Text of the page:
By: Brittany Moore
On September 24, 2013, Tony Ketron, Professor at CSL, spoke on the United States’ involvement in the current civil war in Syria. Ketron’s presentation addressed the legal, political, and international implications of U.S. military involvement.
The current civil war in Syria began over two years ago. The United Nations reports over 115,000 casualties and millions of refugees being displaced so far. The spark of the current state of affairs in Syria can most prominently be traced back to 2011, with the Arab Spring that took over the region. The Arab Spring is the violent and non-violent protests and revolutions consuming the Middle East region to thwart the current governmental structures that are oppressing the people in favor of a more democratic governmental structure. Soon, Syria became engulfed with political and civil unrest as protesters sought to overthrow the current Baathist regime. Then on August 21, 2013, the Syrian government used chemical agents on the citizens of Syria in and around the capital of Damascus.
So what does this have to do with the U.S.? The role of the U.S. relates to Syria’s non-compliance with two treaties. The first treaty is the 1925 Treaty, which simply bans the use of poisonous gases in warfare. At the time the treaty was signed, Syria was still under the control of France, and did not sign the treaty. This means that Syria would be able to use poisonous gases, such as sarin, sulfur, and mustard gases in domestic and international warfare. However, through customary international law, a state which accepts without opposition the customary and general practices regarding international affairs and humanitarian laws is seen as accepting and being subject to the 1925 Treaty, which Syria has done until recently.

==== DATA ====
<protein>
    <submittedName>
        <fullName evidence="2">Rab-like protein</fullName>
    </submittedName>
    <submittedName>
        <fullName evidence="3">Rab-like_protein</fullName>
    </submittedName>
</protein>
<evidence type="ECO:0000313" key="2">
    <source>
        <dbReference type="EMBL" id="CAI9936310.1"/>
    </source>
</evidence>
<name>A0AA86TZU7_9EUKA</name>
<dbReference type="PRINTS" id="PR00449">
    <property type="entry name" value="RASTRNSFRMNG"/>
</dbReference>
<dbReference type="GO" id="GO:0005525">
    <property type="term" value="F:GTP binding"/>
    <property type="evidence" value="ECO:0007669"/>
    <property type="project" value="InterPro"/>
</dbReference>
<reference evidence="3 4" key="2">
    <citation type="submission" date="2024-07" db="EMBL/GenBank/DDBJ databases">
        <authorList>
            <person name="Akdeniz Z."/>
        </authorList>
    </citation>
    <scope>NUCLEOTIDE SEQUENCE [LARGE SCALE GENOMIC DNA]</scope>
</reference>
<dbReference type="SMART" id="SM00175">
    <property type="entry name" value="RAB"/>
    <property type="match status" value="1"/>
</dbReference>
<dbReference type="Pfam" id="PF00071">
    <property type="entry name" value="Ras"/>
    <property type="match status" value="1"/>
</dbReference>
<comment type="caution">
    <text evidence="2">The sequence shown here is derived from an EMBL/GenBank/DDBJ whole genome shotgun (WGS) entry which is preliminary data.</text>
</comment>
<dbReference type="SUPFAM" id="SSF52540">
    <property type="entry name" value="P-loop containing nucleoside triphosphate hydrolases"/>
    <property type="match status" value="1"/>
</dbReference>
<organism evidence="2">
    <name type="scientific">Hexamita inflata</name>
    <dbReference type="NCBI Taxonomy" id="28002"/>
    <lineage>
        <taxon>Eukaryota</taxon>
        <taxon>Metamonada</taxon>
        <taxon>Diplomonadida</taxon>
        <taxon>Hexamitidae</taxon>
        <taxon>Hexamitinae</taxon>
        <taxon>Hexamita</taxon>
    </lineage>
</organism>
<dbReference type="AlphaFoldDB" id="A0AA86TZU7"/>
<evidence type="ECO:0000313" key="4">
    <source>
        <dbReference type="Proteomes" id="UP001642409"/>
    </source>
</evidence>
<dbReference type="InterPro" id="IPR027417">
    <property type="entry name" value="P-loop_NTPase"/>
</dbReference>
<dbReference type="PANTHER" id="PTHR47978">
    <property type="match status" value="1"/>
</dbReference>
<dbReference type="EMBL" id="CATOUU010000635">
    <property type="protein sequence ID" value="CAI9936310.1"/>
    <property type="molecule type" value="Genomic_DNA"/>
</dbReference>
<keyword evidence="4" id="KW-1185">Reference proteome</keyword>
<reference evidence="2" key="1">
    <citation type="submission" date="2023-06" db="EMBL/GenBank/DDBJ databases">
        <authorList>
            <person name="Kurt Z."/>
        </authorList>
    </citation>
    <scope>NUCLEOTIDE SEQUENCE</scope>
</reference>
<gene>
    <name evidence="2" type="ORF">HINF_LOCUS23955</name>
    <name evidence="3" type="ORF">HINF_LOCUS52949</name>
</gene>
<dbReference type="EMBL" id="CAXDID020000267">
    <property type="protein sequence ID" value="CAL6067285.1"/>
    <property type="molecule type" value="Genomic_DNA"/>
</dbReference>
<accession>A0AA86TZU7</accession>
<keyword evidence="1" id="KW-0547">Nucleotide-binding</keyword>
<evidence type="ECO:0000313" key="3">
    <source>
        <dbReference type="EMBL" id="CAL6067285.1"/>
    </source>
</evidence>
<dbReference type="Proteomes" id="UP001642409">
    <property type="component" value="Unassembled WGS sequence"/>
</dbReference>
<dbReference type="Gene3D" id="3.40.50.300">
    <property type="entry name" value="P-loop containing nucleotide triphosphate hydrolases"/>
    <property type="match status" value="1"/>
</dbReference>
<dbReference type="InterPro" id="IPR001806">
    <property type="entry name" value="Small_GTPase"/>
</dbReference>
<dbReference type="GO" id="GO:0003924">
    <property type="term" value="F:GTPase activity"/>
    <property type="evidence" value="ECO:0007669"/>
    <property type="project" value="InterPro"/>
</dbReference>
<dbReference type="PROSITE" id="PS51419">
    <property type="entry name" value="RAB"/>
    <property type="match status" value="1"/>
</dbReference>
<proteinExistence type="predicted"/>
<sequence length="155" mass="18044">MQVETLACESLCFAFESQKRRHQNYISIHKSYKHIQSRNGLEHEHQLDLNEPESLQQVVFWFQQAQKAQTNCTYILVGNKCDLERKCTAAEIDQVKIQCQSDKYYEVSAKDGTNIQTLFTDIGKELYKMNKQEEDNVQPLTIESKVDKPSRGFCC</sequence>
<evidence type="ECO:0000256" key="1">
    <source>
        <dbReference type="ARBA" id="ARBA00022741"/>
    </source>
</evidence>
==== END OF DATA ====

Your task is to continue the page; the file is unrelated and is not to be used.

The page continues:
The second treaty is the Convention on the Prohibition of the Development, Production, Stockpiling and Use of Chemical Weapons and on their Destruction, colloquially referred to as the Chemical Weapons Convention (“CWC”). The CWC aims to eliminate weapons of mass destruction (“WMD”) by prohibiting the development, production, acquisition, stockpiling, retention, transfer, or use of chemical weapons. Under the CWC, the Chemical Weapons Commission is to report UN countries that do not comply with the CWC by possessing or transferring chemical weapons in some manner.
The U.S. has two main concerns regarding the use of WMD’s in Syria. The first concern is that this type of technology will be used by terrorists suspected by the U.S. to reside in Syria. Second, the current conflict in Syria poses a real threat of spilling over the borders which would harm U.S. Allies such as Israel and the strategic interests of the U.S. and sparking a much bigger war. “We need to be very, very careful on how we proceed and we need to have a clearly defined objective,” said Ketron. Conflicts within this region have typically involved various overriding cultural issues, most notably religious views, strategic interests, and a history of conflict dating back thousands of years.